In one embodiment, a bipolar device includes a first material and a second material, each selected such that the first material and the second material exert a mutually repelling force when dispersed in a medium.

A method also provide by forming a bipolar article by introducing a first component comprising a plurality of first sub-components that are self-attractive; and introducing a second component comprising a plurality of second sub-components that are self-attractive and that exert a repelling force on the first component in a medium.

An article includes a plurality of first particles dispersed in a medium; and a plurality of second particles dispersed in the medium, the second particles including a coating that comprises a material that exerts a repelling force on the first particles.

An article includes a first network of first electronically-connected particles dispersed with a second network of second electronically-connected particles in a medium, the first and second particles exerting a mutually repelling force.

An article also includes a medium, a plurality of first electronically-conductive particles dispersed in the medium and a plurality of second electronically-conducting particles dispersed in the medium, wherein the first and second electronically-conductive particles are self-attracting and the first and second electronically-conducting particles each exert a mutually repelling force on each other.

A method for producing a bipolar device is provided including providing an interpenetrating system comprising an electronically-insulating medium, a first network of electronically-connected particles of a first type and a second network of second electronically-connected particles of a second type; segregating at least a portion of the particles of the first type into a first spatial region that is essentially free of the second network; and segregating at least a portion of the particles of the second type into a second spatial region that is essentially free of the first network.

In one embodiment, the present invention provides an energy storage device comprising at least one reticulated electrode in ionic contact with an electrolyte.

In another embodiment, the present invention provides an energy device comprising a first electrode having features defining a plurality of extensions into an electrolyte matrix.

In another embodiment, the present invention provides a bipolar device. The bipolar device comprises a first electrode having a first set of protuberances extending into an electrolyte and a second electrode having a second set of protuberances constructed and arranged to be complementary to the first set of protuberances.

In another embodiment, the present invention provides an electrode comprising a framework having a porous network defined therein.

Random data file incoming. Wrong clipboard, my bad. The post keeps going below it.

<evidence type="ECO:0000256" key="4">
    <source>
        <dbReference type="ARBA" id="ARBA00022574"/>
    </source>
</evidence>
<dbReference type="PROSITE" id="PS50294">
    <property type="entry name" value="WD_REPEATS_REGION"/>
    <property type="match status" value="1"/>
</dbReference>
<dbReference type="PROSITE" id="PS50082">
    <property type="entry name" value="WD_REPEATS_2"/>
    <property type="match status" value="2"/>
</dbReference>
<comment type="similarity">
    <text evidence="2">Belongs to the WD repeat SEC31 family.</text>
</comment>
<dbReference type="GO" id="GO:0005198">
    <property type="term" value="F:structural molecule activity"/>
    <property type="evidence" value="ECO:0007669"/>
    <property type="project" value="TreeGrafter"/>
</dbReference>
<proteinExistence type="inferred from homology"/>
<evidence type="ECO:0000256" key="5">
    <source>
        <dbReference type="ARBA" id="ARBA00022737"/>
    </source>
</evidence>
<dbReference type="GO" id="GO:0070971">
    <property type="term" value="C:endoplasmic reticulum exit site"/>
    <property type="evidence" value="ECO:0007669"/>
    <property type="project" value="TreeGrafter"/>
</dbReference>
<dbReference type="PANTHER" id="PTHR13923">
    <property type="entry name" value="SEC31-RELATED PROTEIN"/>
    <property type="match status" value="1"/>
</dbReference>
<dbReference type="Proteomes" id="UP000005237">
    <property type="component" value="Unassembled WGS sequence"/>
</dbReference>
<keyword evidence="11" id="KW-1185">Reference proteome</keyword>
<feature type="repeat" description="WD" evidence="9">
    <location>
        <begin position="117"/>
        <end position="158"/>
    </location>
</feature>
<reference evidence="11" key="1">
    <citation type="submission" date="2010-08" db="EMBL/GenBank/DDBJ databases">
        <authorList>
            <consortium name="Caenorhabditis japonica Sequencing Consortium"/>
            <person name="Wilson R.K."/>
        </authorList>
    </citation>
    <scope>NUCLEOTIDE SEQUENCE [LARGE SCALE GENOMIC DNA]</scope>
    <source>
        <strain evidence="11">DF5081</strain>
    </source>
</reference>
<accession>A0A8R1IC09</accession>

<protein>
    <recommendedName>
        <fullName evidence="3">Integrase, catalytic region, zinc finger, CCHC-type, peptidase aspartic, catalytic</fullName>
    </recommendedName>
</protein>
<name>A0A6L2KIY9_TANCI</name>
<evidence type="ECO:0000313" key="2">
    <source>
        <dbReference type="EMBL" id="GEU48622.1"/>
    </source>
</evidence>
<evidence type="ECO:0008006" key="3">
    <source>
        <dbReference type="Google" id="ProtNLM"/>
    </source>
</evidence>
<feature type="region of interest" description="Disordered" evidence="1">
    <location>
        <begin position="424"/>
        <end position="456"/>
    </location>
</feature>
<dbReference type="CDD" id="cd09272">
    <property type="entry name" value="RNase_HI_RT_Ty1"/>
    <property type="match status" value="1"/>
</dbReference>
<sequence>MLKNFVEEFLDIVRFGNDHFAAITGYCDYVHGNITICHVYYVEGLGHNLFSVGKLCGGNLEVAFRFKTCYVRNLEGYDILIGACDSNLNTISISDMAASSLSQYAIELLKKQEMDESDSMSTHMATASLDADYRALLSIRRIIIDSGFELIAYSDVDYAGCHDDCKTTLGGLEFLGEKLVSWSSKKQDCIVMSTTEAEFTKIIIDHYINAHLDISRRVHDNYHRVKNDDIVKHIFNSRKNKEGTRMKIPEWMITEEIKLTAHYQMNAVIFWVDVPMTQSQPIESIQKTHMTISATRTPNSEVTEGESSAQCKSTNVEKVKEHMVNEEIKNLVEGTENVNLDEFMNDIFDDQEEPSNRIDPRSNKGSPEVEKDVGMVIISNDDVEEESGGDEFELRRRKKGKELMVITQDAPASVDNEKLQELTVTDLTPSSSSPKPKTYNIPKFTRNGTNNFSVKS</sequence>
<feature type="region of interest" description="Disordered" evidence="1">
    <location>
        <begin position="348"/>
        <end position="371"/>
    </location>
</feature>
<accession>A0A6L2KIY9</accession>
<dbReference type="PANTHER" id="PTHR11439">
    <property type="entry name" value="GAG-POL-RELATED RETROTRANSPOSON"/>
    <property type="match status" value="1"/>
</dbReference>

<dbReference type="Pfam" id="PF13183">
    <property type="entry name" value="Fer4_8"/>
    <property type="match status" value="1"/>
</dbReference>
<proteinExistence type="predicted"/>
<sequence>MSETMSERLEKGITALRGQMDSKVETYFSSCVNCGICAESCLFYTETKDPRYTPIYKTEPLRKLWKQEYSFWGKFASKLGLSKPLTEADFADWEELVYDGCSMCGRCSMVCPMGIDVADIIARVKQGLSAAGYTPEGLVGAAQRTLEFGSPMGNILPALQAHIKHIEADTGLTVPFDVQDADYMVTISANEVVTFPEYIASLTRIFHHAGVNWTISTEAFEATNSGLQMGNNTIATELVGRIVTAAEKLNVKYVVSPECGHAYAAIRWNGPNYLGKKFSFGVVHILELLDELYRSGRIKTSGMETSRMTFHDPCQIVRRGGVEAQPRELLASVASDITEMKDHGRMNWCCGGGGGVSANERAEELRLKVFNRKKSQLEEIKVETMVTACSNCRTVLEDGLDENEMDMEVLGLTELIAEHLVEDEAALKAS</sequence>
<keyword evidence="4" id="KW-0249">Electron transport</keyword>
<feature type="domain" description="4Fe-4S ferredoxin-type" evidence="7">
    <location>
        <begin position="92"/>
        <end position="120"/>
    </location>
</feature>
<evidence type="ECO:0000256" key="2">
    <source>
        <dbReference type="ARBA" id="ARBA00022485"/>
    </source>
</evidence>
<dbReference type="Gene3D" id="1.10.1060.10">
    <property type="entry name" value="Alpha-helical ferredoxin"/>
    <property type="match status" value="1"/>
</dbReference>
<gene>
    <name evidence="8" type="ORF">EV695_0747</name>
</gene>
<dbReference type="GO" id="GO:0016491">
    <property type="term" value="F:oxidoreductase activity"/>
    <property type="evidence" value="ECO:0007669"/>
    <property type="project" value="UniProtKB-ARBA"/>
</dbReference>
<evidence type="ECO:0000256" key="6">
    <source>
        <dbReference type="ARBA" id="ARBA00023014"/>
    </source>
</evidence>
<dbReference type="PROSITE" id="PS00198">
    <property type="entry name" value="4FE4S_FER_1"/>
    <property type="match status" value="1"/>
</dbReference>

In another embodiment, the present invention provides a battery. The battery comprises a first electrode, a second electrode, a first current collector in electronic communication with the first electrode and a second current collector in electronic communication with the second electrode. The first electrode includes a portion, positioned between the first current collector, and a second electrode, having a porosity that increases in a direction from the first current collector toward the second electrode.

In another embodiment, the present invention provides an apparatus comprising a first electrode having a first mating surface for positioning proximate an opposing electrode, the mating surface reticulated so as to define a plurality of protrusions and intervening indentations providing a surface area at least 1.5 times the theoretical surface area of the first mating surface in a smooth, non-reticulated configuration.

In another embodiment, the present invention provides an electrode comprising a plurality of channels defined therein and constructed and arranged to allow diffusion of an ionic species from an electrolyte to a surface thereof.

In another embodiment, the present invention provides a battery comprising an electrode in contact with an electrolyte and having a plurality of channels defined therein, the channels constructed and arranged to allow diffusion of an ionic species from the electrolyte to a surface thereof.

In another embodiment, the present invention provides a battery comprising at least one perforated electrode in ionic communication with an electrolyte.

In another embodiment, the present invention provides a bipolar device comprising a porous electrode that is free of polymer binder.